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EpistemologyNew Essays$
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Quentin Smith

Print publication date: 2008

Print ISBN-13: 9780199264933

Published to Oxford Scholarship Online: September 2008

DOI: 10.1093/acprof:oso/9780199264933.001.0001

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Intuition and Modal Error

Intuition and Modal Error

(p.189) 8 Intuition and Modal Error

George Bealer (Contributor Webpage)

Oxford University Press

Modal intuitions are not only the primary source of modal knowledge but also the primary source of modal error. An explanation of how modal error arises — and, in particular, how erroneous modal intuitions arise — is an essential part of a comprehensive theory of knowledge and evidence. This chapter begins with a summary of certain preliminaries: the phenomenology of intuitions, their fallibility, the nature of concept-understanding and its relationship to the reliability of intuitions, and so forth. It then identifies two sources of modal error: the first has to do with the failure to distinguish between metaphysical possibility and various kinds of epistemic possibility; the second, with the local misunderstanding of one's concepts (as opposed to out-and-out misunderstanding, as in Burge's original arthritis case). The first source of error is widely misunderstood; the second source has not been discussed in philosophical literature. This source of modal error, and the potential to overcome it, has wide-ranging implications for philosophical method. The failure to understand these sources of modal error has recently led to sceptical accounts of intuition and modal error, which are, ultimately self-defeating.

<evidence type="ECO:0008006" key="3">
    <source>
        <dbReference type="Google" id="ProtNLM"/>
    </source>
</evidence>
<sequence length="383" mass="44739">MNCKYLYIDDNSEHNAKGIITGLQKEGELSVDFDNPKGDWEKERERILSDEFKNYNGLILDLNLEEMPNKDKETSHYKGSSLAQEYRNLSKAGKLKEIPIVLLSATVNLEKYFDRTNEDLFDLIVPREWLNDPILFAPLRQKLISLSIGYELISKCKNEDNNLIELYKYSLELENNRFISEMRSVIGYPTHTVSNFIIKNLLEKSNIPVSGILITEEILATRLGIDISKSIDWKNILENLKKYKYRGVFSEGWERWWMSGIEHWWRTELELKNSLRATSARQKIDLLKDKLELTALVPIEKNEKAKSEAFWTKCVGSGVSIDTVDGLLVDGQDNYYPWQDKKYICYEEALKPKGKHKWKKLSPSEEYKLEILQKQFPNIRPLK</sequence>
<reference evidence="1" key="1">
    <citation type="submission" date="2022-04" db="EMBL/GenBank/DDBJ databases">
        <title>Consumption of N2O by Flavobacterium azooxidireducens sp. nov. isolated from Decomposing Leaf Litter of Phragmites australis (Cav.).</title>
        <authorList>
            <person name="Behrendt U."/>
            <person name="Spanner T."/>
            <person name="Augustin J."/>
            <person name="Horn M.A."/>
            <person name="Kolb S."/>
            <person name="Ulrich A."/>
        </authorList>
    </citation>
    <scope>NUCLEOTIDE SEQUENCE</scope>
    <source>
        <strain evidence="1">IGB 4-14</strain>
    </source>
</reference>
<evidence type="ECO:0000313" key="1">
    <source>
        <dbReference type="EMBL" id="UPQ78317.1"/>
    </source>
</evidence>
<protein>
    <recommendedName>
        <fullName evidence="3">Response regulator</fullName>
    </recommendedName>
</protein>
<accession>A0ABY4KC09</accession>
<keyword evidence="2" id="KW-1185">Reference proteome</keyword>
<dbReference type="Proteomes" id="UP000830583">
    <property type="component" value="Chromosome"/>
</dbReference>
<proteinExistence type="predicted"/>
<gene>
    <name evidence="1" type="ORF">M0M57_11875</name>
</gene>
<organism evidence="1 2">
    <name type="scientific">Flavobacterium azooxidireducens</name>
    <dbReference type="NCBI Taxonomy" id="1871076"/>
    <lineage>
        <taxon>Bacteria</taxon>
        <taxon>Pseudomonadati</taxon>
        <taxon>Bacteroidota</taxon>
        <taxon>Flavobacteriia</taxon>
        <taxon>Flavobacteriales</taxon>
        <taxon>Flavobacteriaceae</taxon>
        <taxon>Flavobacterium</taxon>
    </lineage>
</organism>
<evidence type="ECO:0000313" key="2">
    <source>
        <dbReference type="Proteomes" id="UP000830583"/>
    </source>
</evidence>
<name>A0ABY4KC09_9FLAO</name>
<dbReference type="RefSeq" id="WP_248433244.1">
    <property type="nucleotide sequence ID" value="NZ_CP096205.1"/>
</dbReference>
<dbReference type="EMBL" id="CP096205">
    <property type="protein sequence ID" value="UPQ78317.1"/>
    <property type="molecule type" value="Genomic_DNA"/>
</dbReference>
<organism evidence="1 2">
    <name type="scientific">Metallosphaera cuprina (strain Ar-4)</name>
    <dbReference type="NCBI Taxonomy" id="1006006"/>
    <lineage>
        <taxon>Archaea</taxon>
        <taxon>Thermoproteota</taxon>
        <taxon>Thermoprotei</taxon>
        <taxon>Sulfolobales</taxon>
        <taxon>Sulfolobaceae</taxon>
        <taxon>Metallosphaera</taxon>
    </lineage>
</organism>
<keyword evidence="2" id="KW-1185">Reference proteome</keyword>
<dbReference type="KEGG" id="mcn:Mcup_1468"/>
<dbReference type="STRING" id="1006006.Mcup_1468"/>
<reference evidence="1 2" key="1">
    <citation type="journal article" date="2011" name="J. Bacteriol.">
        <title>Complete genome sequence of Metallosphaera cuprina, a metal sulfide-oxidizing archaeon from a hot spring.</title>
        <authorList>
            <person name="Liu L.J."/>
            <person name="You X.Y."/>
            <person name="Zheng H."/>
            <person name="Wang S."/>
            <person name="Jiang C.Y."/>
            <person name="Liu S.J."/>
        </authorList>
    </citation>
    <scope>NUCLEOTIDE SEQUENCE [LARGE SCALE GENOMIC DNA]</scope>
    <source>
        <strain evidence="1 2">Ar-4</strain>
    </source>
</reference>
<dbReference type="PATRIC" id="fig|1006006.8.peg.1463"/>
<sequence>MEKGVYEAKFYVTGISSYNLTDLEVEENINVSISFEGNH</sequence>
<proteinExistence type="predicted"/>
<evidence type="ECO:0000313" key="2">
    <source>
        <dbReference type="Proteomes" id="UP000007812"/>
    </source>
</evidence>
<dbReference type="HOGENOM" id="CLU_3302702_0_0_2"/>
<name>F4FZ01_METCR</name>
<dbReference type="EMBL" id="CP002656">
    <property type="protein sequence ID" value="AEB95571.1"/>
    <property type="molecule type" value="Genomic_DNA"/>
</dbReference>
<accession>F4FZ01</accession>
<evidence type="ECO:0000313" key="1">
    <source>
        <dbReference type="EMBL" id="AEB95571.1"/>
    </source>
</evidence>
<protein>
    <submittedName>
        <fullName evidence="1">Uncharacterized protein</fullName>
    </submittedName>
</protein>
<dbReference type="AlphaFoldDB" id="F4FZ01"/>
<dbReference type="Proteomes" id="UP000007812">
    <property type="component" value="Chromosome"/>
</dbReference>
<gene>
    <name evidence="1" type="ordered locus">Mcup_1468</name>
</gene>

Keywords:   modal intuitions, modal knowledge, intuitions, knowledge and evidence, metaphysical possibility, epistemic possibility

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